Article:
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Using a survey is a good way to better understand your congregation or specific subgroups of your religious community. Surveys also have their limits. “How old are you?” is a good candidate for a survey question. “How do you feel about the younger generation?” is not so good. Explore more below!

  • When To Use A Survey

    By asking general demographic information, such as age, race, gender, and length of time attending, you can get a big-picture view. You can also use a survey to better understand things like preferences for worship times or habits of participation. Surveys are good for summarizing things that can easily be reported as a yes or no, as one of a few clear options, or as a simple fill-in-the-blank. Where your questions are more subjective or difficult to answer concisely, save them for an interview or focus group.
  • Who To Ask

    When deciding to do a survey, one of the first questions you should ask is “who should receive the questionnaire?” If you’re interested in youth and young adult perceptions of the worship service, you may not need to distribute a survey to the whole community. Match the research question with the people for whom it is most appropriate. If you’re interested in understanding all of the members’ views, it might be important to send the surveys out to everyone on the mailing (or e-mail) list. If you are most interested in the people who regularly participate, then distribution at routine events may work well.
  • Developing Questions

    Good survey questions are an art form, and there are a number of guides for learning the art. Some are produced by academic groups, and some by online survey companies. Take the time to look at these guides, and then go back to review once you’ve written some draft questions.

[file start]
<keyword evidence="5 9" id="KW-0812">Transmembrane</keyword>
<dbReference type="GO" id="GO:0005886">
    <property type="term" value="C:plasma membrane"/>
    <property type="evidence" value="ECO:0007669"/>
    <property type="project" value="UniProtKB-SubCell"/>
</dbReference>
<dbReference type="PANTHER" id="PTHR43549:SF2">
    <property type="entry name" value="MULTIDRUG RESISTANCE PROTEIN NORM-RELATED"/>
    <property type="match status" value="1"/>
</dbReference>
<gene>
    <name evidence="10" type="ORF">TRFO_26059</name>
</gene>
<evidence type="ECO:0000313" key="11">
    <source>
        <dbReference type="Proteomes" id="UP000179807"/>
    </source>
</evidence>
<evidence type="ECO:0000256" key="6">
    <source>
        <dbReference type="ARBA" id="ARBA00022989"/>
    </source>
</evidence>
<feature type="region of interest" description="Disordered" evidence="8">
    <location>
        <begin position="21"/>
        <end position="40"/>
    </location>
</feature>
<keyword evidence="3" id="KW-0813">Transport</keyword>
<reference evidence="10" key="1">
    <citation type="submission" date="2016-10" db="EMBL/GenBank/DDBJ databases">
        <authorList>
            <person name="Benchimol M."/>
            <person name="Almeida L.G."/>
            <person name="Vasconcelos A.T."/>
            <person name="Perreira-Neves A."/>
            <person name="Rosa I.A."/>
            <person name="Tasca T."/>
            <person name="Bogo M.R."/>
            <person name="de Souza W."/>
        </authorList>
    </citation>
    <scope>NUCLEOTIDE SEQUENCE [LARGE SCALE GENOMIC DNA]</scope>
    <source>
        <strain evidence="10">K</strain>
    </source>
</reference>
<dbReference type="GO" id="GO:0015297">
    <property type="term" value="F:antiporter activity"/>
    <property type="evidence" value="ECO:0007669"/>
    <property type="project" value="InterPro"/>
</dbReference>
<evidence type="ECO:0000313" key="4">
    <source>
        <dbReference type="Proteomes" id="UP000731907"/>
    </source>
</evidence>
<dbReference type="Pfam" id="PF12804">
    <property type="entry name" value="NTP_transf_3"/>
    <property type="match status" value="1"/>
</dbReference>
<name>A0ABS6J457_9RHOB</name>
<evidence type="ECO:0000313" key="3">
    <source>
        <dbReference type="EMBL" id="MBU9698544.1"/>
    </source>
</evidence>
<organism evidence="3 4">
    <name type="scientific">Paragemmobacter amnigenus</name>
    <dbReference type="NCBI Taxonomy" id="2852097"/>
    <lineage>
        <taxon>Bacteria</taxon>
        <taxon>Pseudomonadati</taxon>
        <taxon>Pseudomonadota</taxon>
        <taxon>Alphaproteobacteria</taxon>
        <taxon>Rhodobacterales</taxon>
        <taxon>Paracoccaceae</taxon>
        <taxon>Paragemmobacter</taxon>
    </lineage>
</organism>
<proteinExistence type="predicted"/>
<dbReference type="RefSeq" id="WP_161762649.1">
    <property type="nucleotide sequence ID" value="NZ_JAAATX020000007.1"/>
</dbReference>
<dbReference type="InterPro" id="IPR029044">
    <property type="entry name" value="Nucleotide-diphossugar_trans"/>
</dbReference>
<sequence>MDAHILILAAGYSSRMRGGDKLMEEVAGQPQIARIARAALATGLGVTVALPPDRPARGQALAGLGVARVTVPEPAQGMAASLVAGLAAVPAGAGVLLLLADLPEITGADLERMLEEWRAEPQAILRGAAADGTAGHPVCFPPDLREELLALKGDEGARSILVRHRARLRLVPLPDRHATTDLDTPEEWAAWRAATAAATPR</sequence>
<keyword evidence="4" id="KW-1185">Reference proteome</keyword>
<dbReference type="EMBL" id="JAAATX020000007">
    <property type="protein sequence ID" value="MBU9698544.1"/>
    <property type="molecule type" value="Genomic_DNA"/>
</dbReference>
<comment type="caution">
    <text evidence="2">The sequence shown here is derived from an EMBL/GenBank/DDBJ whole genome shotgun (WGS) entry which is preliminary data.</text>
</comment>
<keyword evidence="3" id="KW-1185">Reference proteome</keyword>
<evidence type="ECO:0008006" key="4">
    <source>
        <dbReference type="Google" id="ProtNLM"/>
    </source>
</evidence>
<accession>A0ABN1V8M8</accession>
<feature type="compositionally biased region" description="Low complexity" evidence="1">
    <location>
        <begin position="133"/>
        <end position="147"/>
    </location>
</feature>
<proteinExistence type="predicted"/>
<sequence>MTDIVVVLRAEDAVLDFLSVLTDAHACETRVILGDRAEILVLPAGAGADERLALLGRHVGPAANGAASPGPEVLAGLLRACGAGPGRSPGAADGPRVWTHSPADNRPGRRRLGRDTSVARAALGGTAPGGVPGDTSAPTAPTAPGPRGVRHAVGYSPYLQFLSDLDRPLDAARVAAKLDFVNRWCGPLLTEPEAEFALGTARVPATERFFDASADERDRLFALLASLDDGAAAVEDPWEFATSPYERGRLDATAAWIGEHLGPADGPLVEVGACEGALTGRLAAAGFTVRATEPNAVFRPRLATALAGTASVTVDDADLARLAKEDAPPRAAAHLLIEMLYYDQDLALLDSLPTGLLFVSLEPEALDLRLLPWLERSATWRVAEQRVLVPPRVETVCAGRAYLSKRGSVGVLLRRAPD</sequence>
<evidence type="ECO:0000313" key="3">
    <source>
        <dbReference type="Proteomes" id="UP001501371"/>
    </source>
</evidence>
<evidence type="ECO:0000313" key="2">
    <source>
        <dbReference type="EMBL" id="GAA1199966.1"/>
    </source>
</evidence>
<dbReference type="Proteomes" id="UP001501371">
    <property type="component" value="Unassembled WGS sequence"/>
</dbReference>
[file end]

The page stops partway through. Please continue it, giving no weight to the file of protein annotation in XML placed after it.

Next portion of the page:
Download the full PDF resource to learn more about developing questions, administering the survey and analyzing the results.

The Tool Kit: How To Use Surveys To Understand Your Congregation

Our Studying Congregations Tool Kit features easy to use quick guides for better understanding a community of faith. This PDF download is ideal for religious leaders, seminarians and anyone else who wants to learn how to develop a survey or questionnaire to better understand a congregation.
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The Tool in Action

Steve Warner: By The Numbers

Question: What can survey research tell us about churn attendance? Social scientists have been tracking self-reported religious service attendance for over seventy years. At present, over 40% of adult Americans claim to attend church (or other religious services) nearly every week. That figure is 25% lower than at its peak in the 1950s, but it has remained remarkably stable for the past four decades, declining at most by couple of percentage points. That decline should not be taken as evidence for a pattern of long-term secular decline,...
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